“Villages have already turned into ghost towns. Residents are abandoning the worst affected areas. We are coordinating efforts with the dioceses of Istanbul and Izmir to provide shelter to the displaced.” This is the ‘new face’ of the earthquake emergency: people fleeing cold temperatures and rubble, in search of a safe shelter. Giulia Longo, Caritas Turkey’s national coordinator for the earthquake emergency, reports on the situation to SIR. Born in Italy, she was living in Gaziantep before the earthquake. Her house was destroyed by the quake. She is now in Istanbul coordinating Caritas emergency aid for all the affected regions.
“Many of us have lost their homes, their friends, their beneficiaries, their projects”.
“Our job right now is to coordinate efforts with the Caritas confederation as a whole and get technical assistance from an emergency group that includes two workers from Caritas Italy.” Arranging an appointment with Giulia is not easy. She’s busy answering the phone and attending “emergency meetings”, she says, apologising. Caritas workers are coordinating the logistics from Istanbul together with the rescue team. “Their job is to identify safe and secure routes for the delivery of emergency aids,” Giulia explains. “We also started visiting the affected sites to see what can be done with the support of local staff,” she adds. After the first emergency, the coming hours will be important in terms of relief efforts.
The situation in the earthquake-affected diocese of Anatolia “is catastrophic.” The diocesan director is on the front line of relief efforts in Iskenderun with the support of Caritas Anatolia personnel. Residents need everything – most importantly, they need drinking water, and access to electricity and natural gas. Almost 10 days after the earthquake, Caritas Turkey is focusing its efforts on two areas, firstly outside the area affected by the earthquake, welcoming displaced persons and arranging storage facilities and warehouses for the arrival of truckloads of humanitarian aid. Caritas workers are also involved in “the distribution of food, warm meals, blankets and clothing in earthquake-hit areas, having received the first permits. The local church is sheltering approximately seventy people in the only safe premises of the Iskenderun diocese. Now that roads have been cleared, we are finally reaching the neighbouring villages where our diocese had been actively at work even before the earthquake, from Antioch to Gaziantep -areas located at the epicentre of the earthquake.”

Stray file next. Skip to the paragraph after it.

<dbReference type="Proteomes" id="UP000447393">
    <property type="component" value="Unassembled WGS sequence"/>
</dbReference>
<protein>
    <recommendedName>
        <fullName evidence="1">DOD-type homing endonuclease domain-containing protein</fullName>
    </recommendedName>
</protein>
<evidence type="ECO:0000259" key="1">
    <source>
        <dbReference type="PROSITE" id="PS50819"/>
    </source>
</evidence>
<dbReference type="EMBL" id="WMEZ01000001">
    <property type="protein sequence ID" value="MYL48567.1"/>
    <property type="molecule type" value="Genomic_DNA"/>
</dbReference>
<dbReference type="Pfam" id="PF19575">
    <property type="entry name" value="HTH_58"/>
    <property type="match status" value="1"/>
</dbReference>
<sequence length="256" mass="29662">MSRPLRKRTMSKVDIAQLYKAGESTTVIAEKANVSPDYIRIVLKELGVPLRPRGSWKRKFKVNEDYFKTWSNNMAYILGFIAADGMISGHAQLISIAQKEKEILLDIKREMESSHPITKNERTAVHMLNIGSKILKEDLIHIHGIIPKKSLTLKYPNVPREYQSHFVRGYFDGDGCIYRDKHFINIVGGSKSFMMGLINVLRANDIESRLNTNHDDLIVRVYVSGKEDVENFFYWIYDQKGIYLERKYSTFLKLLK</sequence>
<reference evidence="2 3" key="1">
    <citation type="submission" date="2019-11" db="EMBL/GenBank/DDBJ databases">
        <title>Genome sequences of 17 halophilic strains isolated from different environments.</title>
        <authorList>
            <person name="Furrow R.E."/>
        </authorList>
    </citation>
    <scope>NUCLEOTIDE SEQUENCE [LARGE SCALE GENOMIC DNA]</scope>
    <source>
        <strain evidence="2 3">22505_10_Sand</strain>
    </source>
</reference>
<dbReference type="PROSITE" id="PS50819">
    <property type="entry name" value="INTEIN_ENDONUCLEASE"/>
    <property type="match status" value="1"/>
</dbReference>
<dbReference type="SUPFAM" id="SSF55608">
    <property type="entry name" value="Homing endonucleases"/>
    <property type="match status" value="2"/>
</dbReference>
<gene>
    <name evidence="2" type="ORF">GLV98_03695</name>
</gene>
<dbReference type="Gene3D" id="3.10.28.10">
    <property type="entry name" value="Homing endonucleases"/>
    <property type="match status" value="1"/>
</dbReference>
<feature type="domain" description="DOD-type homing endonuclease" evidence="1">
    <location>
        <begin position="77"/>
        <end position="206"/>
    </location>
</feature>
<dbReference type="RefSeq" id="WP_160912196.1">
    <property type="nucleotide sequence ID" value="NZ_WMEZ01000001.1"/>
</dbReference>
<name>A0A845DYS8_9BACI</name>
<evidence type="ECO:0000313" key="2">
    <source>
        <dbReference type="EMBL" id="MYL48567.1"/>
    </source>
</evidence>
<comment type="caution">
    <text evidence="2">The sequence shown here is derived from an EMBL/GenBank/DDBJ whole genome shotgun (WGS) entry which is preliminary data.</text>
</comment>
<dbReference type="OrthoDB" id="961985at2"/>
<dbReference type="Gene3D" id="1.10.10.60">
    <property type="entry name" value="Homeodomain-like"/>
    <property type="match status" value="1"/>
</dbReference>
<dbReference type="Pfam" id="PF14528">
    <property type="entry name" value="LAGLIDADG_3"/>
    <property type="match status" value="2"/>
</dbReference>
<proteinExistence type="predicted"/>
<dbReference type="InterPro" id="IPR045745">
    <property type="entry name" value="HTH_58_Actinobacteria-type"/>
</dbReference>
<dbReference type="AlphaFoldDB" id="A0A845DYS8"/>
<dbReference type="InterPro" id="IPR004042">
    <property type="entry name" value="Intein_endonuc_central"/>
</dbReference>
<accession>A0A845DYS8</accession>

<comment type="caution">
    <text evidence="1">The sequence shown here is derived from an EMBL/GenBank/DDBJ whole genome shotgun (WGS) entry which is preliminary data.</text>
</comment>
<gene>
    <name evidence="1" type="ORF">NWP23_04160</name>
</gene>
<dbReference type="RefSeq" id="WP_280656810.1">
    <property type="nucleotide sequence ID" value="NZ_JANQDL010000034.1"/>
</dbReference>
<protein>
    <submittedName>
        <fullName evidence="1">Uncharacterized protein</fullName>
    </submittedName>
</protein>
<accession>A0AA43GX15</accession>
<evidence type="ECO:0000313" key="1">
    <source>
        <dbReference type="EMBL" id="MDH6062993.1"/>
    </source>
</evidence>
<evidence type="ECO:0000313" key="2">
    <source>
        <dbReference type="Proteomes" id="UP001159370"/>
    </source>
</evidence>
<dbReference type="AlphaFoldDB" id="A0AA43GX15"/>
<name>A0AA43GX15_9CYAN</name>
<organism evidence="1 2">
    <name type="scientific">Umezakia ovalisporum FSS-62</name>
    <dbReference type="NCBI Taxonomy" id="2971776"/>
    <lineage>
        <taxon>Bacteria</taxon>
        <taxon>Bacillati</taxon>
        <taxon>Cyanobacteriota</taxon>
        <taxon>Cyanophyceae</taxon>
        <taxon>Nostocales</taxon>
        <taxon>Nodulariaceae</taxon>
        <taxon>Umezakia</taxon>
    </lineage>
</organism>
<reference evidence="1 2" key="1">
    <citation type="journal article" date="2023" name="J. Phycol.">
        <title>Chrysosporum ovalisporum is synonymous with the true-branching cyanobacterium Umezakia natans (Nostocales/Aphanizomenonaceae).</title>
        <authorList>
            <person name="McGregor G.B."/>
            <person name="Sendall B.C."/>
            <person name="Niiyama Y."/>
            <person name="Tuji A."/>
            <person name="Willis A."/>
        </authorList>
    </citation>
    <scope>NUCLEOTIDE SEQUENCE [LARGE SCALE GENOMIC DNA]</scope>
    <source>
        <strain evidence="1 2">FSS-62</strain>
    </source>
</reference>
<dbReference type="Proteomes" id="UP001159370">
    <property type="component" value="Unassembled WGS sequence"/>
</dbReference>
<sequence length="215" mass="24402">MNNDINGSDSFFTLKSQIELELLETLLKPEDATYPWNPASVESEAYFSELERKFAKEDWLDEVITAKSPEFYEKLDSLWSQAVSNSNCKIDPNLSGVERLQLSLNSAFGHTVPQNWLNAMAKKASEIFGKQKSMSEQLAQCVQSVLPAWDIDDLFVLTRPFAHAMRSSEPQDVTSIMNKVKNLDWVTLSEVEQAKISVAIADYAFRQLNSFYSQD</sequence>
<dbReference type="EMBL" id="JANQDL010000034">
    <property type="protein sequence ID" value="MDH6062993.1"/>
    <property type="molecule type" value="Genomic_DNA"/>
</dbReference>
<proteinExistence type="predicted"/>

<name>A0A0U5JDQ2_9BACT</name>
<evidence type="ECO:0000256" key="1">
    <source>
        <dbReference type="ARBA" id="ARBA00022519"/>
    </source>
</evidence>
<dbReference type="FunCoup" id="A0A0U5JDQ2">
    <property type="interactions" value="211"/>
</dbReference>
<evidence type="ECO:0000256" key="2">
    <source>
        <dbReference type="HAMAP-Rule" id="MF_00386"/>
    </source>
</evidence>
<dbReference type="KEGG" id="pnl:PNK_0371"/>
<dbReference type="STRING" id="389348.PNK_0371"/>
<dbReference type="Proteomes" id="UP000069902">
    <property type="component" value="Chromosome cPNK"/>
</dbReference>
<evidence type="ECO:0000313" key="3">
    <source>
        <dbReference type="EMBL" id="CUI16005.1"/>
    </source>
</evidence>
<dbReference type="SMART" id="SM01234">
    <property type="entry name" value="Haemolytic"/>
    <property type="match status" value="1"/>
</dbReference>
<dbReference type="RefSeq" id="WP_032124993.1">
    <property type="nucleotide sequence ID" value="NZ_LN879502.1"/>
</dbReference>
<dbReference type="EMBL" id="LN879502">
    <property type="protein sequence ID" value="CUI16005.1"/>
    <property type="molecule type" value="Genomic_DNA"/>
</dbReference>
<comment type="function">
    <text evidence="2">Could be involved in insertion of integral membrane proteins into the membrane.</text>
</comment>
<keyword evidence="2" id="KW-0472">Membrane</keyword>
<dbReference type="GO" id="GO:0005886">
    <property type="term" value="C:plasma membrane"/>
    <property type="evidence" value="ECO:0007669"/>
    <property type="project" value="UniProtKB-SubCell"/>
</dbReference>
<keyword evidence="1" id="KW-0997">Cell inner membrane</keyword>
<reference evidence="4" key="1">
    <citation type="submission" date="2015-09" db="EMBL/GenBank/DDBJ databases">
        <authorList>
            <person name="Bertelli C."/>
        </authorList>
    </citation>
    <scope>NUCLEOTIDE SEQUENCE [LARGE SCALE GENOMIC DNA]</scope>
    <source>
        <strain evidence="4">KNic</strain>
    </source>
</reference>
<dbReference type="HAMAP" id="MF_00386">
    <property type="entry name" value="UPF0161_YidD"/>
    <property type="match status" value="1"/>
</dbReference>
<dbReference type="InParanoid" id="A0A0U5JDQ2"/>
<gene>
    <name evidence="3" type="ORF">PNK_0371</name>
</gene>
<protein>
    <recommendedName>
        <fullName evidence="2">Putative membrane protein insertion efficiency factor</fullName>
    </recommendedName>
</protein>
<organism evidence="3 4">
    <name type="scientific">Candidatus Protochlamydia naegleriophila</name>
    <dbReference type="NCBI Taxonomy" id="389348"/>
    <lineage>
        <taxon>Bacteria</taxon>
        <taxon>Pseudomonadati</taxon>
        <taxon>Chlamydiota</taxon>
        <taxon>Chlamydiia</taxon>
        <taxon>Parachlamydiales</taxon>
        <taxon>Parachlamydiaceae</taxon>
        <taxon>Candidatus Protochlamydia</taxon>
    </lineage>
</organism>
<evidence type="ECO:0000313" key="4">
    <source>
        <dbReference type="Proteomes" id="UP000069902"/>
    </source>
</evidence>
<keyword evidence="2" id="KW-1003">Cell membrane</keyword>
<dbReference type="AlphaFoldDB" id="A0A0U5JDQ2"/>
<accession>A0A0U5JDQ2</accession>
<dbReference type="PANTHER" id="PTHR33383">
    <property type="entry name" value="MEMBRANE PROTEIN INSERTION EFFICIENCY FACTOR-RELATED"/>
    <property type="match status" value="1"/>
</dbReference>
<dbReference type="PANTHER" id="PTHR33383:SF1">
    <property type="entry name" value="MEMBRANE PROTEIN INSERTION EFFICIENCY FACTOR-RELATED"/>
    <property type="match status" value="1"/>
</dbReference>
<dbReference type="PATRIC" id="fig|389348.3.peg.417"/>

In this emergency situation the Turkish Bishops’ Conference has made it its mission to “intervene in places where no one else is taking action, reaching out to the most disadvantaged and the most neglected people.” ‘”What’s most important now is for us to know who is not benefiting from aid and who is not officially included in assistance networks. In short, it is important that we reach out to the minority within minority groups”, says Giuia. The coordinator of Caritas Turkey points out that Anatolia was facing extreme vulnerability already before the earthquake, due to the economic crisis, the presence of five million refugees in the country, and the situation at the Syrian border zone “whose wounds run very deep.” “It’s a tragedy that hit a pre-existing tragic situation,” Giulia remarks. It brought to the fore “everything good but also everything bad that exists here, namely the large-scale show of solidarity that has emerged but also situations of systemic struggle and conflicts.” Giulia mentions “situations of inequality” that have unfortunately developed over the years of war, “between first-class and second-class refugees”, between “would-be refugees” and people displaced by the earthquake. Caritas efforts now aim to reach the most distant villages. “Our online counselling service is still open. We are asking people about their needs. We also provide spiritual support because these people have gone through the trauma of their flight from the war worsened by the trauma of the earthquake. They were doubly displaced”. Caritas Turkey is likewise concerned about the situation of minors who have lost both parents in the earthquake.
“We are aware that major emergencies such as this, on such precarious and insecure borders, cause situations of illegal trafficking that are even worse than illicit adoptions. This applies to both children and women. We are concerned and we are helpless because ours is a small organisation and we have no power.”
An appeal. “The situation is much worse than it appears in the media,” the Italian coordinator says without mincing her words. “We are dealing with a country that has very restrictive legislation that does not recognise the Catholic Church minority community, and therefore as Caritas we face major difficulties. We call on the institutions and authorities to listen to us with the same attention that we are paying to these people in this tragedy”.